In HBO's new The Leftovers 140 million people disappear from the planet, and some famous people are among the departed. TURN BACK NOW if you want to be surprised.
Toward the end of the pilot, which airs Sunday, we follow our protagonist Justin Theroux's Kevin Garvey to a bar where a television station is airing a program commemorating the three-year anniversary of the departure. As two talking heads debate what it all means, photos of celebrities flash by with the chyron "Remembering the 'Victims' of the Sudden Departure." Those that left the Earth were:
- Condoleezza Rice
- Salman Rushdie
- Shaquille O'Neal
- Jennifer Lopez
- Anthony Bourdain
- Gary Busey
- Bonnie Raitt
- Pope Benedict XVI
The bartender says what we are all thinking: "The Pope, I get the Pope, but Gary fucking Busey?" The entire sequence adds a bit of dark humor to the moody pilot.
Tom Perrotta's novel on which the show is based also features a passage that enumerates the famous people that were lost. "Depending upon your viewing habits, you could listen to experts debating the validity of conflicting religious and scientific explanations for what was either a miracle or a tragedy, or watch an endless series of gauzy montages celebrating the lives of departed celebrities," Perrotta writes. He then lists those who went missing:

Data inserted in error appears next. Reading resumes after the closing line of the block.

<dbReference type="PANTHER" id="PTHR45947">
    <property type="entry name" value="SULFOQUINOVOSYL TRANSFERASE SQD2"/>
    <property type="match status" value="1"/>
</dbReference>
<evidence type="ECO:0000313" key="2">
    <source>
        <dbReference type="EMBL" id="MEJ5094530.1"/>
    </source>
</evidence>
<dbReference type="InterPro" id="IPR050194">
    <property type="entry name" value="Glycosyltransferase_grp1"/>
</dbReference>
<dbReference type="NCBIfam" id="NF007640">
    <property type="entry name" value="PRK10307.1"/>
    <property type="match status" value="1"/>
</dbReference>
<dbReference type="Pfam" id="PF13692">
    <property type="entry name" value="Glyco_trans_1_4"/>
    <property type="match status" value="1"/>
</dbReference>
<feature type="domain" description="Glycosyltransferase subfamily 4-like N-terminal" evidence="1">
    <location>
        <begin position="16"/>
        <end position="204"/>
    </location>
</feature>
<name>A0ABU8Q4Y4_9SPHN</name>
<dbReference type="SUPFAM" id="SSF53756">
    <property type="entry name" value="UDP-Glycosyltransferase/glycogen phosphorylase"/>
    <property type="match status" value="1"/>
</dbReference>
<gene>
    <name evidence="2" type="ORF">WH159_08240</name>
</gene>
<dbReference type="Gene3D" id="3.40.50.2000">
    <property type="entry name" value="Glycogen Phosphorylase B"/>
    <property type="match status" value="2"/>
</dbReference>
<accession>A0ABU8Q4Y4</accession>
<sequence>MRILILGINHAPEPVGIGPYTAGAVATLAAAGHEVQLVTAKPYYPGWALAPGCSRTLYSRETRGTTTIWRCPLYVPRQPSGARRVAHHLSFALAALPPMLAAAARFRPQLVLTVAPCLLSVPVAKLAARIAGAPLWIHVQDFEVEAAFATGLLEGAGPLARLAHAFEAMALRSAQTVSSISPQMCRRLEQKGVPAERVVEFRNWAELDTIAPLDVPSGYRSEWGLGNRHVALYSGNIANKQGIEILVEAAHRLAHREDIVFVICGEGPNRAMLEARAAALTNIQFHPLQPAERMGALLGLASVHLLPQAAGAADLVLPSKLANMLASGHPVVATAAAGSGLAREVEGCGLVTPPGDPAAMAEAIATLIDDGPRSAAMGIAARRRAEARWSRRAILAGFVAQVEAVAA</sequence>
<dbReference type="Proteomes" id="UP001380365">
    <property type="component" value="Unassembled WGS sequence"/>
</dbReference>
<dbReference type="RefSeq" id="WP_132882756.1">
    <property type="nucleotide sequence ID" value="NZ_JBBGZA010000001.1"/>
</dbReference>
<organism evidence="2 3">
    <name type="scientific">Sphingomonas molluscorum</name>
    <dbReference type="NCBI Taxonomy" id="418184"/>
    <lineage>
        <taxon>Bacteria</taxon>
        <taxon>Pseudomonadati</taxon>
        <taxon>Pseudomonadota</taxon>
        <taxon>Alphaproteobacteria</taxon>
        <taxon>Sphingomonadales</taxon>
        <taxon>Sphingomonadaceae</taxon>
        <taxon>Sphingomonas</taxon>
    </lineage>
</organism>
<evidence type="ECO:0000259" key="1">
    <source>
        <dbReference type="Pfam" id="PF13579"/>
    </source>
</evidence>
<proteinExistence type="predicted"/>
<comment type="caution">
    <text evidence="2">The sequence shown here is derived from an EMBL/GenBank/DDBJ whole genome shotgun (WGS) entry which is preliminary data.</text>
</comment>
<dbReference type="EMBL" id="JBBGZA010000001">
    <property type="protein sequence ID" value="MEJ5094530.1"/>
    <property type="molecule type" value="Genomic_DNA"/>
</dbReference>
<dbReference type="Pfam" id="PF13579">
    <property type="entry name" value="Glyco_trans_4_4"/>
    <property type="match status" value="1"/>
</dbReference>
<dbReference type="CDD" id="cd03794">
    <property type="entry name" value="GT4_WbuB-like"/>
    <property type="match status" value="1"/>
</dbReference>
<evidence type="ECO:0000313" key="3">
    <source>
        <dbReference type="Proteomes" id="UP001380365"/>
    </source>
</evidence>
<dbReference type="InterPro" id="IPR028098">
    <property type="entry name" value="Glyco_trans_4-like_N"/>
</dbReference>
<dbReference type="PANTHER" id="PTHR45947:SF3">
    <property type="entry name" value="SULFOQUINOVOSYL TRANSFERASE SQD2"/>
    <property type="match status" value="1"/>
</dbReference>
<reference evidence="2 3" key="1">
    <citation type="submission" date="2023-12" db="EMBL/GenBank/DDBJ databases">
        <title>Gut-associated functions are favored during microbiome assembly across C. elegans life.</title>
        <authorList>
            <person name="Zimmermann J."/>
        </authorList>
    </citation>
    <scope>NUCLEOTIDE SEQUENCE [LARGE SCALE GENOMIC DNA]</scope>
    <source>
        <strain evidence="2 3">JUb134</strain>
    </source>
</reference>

- John Mellencamp
- Jennifer Lopez
- Adam Sandler
- Miss Texas
- Greta Van Susteren
- Vladimir Putin
- The Pope
- "the nerdy guy in the Verizon ads"
- "the retired Supreme Court Justice"
- "the Latin American tyrant"
- "the quarterback who'd never fulfilled his potential"
- "the witty political consultant"
- "that chick who'd been dissed on The Bachelor"
- "According to the Food Network, the small world of superstar chefs had been disproportionately hard hit."
That last one probably accounts for why Bourdain made the cut in the TV version. No word on why Dan Marino didn't survive the book-to-HBO transition, though.
This article is from the archive of our partner The Wire.